Donald Trump is set to arrive in Britain on July 12, his first official trip as U.S. president to one of America’s oldest allies. The trip is a working visit rather than a state visit, meaning he will not be invited to meet Queen Elizabeth.
The visit has been repeatedly delayed following political and public opposition, and thousands are preparing to take to the streets to demonstrate against the visit.
“I’ll be out there protesting. I’m not really a demonstration sort of person, but I feel quite strongly that he shouldn’t be welcomed,” London resident Terry told VOA. She did not want to give her full name.
“I don’t particularly agree with a lot of the things he’s done, but at the same time I think he’s done well for America. So, I think he should come as an ally,” said fellow London resident Cameron Smith.
WATCH: 'Special Relationship' Tested as Britain Prepares to Host President Trump
Supporters of Trump’s visit say they fear the protests could overshadow its political importance. David Sergeant is from the conservative policy institute The Bow Group.
“We don’t want a tiny, but vocal and quite aggressive minority, to be portrayed as the wider British population,” he told VOA.
Off to a good start
Donald Trump and Prime Minister Theresa May got off to a good start in Washington in January 2017, shortly after the president’s inauguration, memorably holding hands as they walked into the gardens of the White House. The so-called “special relationship,” however, is now being tested, says Leslie Vinjamuri, head of the U.S. and Americas program at policy group Chatham House.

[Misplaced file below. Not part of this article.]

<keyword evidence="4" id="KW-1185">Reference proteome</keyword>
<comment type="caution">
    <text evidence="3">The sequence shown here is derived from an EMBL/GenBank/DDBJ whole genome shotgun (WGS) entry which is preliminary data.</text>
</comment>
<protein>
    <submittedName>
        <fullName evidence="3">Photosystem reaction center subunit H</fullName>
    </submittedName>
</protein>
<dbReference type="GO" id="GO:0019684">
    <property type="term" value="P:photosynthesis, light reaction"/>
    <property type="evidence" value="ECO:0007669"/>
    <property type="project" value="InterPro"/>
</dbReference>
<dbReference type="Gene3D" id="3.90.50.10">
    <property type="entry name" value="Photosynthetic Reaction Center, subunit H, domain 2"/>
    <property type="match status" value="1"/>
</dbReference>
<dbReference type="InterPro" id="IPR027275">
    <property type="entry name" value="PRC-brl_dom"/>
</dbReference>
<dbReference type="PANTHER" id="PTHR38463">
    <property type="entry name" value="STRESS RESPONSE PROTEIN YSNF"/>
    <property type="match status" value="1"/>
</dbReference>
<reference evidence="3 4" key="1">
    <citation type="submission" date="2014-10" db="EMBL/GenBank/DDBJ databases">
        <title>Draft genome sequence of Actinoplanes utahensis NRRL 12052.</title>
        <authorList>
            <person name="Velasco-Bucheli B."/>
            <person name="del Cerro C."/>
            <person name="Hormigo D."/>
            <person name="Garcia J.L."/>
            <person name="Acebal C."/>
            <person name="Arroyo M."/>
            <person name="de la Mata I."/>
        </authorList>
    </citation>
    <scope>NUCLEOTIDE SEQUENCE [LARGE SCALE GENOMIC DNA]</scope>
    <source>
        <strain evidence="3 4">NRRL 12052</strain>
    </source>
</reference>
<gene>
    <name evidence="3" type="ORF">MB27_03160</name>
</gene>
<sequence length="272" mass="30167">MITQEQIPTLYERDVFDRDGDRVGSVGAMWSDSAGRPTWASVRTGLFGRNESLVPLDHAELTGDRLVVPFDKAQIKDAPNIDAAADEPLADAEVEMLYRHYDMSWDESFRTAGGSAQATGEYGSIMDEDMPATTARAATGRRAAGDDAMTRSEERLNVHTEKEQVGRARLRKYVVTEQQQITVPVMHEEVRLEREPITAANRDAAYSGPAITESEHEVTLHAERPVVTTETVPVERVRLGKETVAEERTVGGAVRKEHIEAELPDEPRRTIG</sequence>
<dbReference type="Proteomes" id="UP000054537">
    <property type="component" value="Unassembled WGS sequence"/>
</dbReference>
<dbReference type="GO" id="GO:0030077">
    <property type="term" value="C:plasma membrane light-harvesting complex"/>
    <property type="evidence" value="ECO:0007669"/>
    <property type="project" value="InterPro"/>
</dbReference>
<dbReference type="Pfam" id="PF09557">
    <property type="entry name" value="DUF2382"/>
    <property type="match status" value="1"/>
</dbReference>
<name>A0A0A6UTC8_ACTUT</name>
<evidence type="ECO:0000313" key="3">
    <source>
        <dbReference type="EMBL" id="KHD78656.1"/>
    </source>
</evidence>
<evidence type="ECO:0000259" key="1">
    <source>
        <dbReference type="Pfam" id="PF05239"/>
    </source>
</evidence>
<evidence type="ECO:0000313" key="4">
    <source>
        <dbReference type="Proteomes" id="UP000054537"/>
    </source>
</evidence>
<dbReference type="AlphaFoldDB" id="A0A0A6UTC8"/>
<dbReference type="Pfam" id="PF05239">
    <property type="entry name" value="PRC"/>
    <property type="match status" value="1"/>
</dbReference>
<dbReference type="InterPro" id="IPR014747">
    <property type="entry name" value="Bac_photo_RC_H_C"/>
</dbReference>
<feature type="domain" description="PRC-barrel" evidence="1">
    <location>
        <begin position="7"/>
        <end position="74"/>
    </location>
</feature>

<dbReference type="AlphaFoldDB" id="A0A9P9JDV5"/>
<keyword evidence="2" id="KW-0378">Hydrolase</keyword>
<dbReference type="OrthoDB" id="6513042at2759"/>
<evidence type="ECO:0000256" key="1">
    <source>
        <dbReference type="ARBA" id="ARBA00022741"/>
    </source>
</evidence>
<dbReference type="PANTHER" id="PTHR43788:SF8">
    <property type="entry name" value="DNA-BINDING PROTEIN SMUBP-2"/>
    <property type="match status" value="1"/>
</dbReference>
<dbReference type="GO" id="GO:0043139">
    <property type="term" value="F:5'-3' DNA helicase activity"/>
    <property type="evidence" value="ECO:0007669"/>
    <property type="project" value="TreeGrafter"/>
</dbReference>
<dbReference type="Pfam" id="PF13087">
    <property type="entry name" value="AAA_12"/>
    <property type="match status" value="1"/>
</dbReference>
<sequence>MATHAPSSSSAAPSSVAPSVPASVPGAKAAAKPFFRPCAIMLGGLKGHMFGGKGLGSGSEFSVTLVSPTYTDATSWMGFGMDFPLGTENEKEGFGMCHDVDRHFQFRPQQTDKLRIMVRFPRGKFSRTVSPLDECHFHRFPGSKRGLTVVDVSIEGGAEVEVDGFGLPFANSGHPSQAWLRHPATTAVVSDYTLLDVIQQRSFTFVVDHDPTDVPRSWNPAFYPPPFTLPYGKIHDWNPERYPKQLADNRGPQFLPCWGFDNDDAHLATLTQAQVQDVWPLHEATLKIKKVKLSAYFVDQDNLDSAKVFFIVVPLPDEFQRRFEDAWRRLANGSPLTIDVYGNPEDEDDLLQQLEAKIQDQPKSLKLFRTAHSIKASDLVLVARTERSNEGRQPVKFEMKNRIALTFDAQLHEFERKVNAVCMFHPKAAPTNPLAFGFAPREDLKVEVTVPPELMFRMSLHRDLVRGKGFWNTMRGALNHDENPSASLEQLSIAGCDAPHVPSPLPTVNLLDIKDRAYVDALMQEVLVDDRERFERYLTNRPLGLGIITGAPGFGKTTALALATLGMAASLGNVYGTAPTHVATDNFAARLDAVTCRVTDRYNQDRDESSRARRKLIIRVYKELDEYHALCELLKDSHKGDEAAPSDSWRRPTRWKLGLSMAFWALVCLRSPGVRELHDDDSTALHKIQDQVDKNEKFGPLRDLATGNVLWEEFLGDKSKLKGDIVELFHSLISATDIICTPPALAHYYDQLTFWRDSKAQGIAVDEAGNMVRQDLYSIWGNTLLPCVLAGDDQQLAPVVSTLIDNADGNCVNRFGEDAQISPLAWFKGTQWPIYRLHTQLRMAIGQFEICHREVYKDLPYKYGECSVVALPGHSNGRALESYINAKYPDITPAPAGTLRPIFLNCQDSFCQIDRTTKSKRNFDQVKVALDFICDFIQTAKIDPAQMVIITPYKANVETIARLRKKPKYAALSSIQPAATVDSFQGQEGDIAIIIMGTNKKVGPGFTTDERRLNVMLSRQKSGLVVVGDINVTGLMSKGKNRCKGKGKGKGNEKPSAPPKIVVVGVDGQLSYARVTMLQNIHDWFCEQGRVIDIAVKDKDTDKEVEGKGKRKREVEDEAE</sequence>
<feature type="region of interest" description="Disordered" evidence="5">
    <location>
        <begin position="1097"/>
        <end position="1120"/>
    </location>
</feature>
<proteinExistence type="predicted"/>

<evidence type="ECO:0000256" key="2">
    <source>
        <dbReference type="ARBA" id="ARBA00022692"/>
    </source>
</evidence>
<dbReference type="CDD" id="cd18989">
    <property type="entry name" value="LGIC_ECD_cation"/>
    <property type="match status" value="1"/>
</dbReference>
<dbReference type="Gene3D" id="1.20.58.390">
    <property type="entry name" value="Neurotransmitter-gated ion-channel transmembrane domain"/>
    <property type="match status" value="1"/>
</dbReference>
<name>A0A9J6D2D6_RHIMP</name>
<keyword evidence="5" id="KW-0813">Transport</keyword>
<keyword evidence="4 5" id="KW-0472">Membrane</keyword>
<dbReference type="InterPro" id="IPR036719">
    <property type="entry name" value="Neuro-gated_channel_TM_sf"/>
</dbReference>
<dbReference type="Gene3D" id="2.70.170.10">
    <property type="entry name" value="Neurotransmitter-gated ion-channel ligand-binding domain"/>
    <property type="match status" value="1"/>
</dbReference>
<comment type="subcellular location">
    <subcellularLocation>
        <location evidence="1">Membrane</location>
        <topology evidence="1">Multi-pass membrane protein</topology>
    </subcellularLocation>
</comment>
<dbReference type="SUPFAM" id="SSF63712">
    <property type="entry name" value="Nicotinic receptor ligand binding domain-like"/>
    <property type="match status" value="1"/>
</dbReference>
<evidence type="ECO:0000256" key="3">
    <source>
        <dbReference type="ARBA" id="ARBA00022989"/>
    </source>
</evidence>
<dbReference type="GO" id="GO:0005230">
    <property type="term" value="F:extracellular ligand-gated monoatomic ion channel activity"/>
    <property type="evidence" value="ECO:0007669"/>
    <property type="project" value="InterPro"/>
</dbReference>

“The retweeting of a far-right video (by Trump) produced a storm of conversation in parliament, protests on the streets. And he’s coming here right on the back of the tariffs that have been lodged against Europe, on the back of pulling out of the Iran deal, and most perhaps recently the very bad press coverage of his policy of separating (undocumented migrant) families, parents from their children.”
Trump’s visit comes at a critical time for Britain as it struggles to secure a preferential deal with Brussels on leaving the European Union. Fears are growing that Britain may crash out of the bloc with no deal as a March 2019 deadline approaches.
“In an era of Brexit, we need to be building alliances around the globe. And there is no stronger alliance that we’ve ever had than with the United States of America,” says David Sergeant of the Bow Group.
Trump doesn’t attach the same priority to Britain, says Leslie Vinjamuri of Chatham House.
“I suspect there will be an affirmation of America’s relationship with the UK, of a commitment to some sort of trade deal. But I suspect we’ll see very little after he leaves. They’ll return to some of the topics that we would expect: the security cooperation, NATO,” she said.
A potentially contested NATO summit in Brussels immediately precedes Trump’s London visit. Straight after his trip to Britain, the president is scheduled to fly to Helsinki to meet Russian counterpart Vladimir Putin, on July 16.
“Two other visits that are much more important frankly, to the American president,” Vinjamuri said.
As thousands of protesters prepare to take to the streets, the optics could play a big part in how it is perceived on both sides of the Atlantic.